~by Sherri Fisher
Would you send your child to a school whose schedule encouraged them to become socially inept, inattentive, overweight, depressed underachievers? Probably not. But these may be unintended side effects of the focus on increasing instructional time to maximize math and reading achievement scores.
Since the passage of the No Child Left Behind Education Act (NCLB) in the United States, school districts have scrambled to meet their annual progress goals. Entire school districts have been found underperforming, and many schools have been closed. Recently in Michigan and Rhode Island, classroom teachers have been fired en masse for failing to measure up. Meanwhile, the schedule in most schools has been lengthened in structured academic areas and shortened in unstructured free time. It seems to make sense that spending more time on academics would yield higher performance. So why isn’t this the case?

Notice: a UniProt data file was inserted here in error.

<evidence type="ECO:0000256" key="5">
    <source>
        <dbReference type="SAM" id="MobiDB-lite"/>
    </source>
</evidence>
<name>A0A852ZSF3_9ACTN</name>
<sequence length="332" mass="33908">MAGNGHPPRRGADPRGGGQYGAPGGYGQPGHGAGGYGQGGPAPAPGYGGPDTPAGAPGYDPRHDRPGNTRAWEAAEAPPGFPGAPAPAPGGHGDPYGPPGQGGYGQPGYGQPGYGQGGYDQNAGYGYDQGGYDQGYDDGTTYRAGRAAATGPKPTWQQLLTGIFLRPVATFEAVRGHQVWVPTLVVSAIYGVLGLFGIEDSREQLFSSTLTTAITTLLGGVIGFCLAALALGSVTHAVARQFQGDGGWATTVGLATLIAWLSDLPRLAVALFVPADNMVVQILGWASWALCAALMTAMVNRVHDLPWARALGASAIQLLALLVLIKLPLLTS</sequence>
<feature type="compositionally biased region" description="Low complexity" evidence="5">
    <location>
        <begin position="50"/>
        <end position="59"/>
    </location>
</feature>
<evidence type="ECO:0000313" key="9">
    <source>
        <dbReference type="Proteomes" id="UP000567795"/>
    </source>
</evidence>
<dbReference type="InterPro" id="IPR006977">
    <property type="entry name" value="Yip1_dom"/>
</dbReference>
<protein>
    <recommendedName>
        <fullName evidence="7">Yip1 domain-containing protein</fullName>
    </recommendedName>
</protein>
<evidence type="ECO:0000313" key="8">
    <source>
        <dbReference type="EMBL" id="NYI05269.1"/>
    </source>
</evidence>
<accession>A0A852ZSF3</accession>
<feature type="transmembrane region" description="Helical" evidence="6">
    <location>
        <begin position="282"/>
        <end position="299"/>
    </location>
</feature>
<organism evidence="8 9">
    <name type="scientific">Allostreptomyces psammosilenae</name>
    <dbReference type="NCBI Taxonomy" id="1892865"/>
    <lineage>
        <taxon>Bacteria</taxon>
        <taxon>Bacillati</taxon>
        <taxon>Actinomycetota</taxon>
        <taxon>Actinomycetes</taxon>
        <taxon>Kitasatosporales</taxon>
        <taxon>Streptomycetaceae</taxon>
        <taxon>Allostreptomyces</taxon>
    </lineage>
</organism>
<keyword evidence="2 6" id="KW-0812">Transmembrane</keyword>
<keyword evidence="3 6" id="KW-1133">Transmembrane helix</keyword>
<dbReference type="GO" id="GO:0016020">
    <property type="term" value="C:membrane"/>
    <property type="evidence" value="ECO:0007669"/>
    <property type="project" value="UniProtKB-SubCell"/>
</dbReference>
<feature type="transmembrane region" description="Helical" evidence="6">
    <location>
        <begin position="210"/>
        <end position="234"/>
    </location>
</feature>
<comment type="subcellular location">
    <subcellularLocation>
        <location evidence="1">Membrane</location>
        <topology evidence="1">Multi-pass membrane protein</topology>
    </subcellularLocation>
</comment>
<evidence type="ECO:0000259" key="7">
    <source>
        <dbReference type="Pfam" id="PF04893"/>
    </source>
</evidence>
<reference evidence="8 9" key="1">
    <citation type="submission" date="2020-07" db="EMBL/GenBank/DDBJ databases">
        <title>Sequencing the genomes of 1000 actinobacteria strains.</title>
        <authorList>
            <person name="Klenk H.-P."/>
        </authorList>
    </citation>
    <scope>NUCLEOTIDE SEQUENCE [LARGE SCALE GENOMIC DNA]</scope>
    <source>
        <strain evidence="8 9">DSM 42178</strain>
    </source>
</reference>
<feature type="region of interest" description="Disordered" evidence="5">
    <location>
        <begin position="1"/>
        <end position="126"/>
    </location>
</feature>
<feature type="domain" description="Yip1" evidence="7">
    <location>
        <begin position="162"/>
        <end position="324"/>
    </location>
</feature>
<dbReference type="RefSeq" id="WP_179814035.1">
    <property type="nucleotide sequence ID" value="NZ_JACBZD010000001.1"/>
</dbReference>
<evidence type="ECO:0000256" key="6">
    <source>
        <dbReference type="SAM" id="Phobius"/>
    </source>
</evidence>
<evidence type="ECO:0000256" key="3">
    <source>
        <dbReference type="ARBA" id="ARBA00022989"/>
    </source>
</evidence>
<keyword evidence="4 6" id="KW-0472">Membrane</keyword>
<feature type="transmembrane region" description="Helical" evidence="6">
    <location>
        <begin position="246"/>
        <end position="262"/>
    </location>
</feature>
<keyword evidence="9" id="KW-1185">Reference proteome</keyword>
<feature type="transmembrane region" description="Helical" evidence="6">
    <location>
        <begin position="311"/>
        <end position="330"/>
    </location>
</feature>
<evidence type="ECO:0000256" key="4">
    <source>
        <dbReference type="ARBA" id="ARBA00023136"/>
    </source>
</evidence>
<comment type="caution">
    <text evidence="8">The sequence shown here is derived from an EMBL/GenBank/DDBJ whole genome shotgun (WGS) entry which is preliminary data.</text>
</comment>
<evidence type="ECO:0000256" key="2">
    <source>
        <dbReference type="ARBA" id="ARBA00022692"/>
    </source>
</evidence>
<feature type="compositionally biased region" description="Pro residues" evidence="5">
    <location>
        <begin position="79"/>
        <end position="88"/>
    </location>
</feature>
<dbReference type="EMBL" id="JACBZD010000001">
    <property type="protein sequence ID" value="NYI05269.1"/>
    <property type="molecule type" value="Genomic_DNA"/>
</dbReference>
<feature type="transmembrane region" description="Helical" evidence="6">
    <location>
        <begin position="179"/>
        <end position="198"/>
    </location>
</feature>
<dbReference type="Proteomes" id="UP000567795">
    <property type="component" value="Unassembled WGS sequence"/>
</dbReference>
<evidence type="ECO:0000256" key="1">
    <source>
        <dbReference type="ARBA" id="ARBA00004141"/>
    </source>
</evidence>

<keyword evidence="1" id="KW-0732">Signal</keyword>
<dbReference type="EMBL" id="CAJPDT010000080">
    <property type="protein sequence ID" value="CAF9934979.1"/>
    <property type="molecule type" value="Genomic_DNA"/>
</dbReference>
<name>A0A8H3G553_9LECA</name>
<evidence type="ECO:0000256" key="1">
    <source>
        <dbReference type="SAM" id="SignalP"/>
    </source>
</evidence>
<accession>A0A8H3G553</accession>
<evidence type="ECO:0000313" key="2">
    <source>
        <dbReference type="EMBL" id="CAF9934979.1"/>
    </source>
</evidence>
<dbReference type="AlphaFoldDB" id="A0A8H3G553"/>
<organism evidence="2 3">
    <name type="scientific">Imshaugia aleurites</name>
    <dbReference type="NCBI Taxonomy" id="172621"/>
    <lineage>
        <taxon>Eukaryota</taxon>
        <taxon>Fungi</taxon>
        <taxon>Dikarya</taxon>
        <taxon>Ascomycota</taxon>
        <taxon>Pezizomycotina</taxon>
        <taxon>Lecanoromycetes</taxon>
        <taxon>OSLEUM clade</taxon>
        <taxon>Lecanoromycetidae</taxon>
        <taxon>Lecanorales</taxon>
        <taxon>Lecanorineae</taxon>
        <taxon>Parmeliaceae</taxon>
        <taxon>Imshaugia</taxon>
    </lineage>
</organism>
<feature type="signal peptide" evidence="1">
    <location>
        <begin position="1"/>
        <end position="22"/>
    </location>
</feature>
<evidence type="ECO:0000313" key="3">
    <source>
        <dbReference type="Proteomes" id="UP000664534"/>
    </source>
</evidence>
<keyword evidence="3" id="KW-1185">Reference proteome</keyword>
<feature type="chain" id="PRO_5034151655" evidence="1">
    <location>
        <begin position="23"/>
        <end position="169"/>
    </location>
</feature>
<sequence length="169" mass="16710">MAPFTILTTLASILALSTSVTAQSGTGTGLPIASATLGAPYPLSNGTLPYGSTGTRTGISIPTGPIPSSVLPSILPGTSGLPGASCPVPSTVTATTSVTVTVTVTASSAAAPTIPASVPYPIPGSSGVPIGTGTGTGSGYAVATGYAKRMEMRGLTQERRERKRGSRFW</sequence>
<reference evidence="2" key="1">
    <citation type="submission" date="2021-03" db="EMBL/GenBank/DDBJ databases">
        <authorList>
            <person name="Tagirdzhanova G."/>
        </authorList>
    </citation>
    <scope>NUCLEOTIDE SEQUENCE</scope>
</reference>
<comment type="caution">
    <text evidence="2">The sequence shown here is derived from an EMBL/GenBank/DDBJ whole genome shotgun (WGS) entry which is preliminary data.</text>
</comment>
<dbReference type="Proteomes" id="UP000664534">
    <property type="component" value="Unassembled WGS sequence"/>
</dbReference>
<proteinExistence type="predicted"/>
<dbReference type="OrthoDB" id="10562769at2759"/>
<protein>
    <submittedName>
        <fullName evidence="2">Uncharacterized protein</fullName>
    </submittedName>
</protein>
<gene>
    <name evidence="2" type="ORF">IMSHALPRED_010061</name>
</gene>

First let’s look at what the research says about the value of free play for children.
- It increases imagination and creativity.
- It allows children to organize their own games and rules.
- It encourages movement and physical well-being.
- Children learn problem solving skills and practice leadership.
- They develop important social emotional skills.
- Children manage stress and become more resilient.
At school, free play, when it happens at all, takes place during recess, defined as a break during the school day of 20 minutes or more that allows children the time for unstructured, undirected active free play.
Recess, however, is a casualty of several social and educational phenomena, including the focus on high-stakes testing, teacher and administrator fear of school violence and bullying, and the fear that lower performing schools can never catch up if they don’t devote more time to academic learning.
Given the limited number of hours in a school day, subjects like creative arts and physical education occupy reduced time in the schedule, too. This is despite research that connects reduced physical and social activity to child obesity, brain studies that show the importance of movement and creative activity to learning, and the availability of unstructured break times for children linked to development of social skills and improved attention.
Who Stays in From Recess?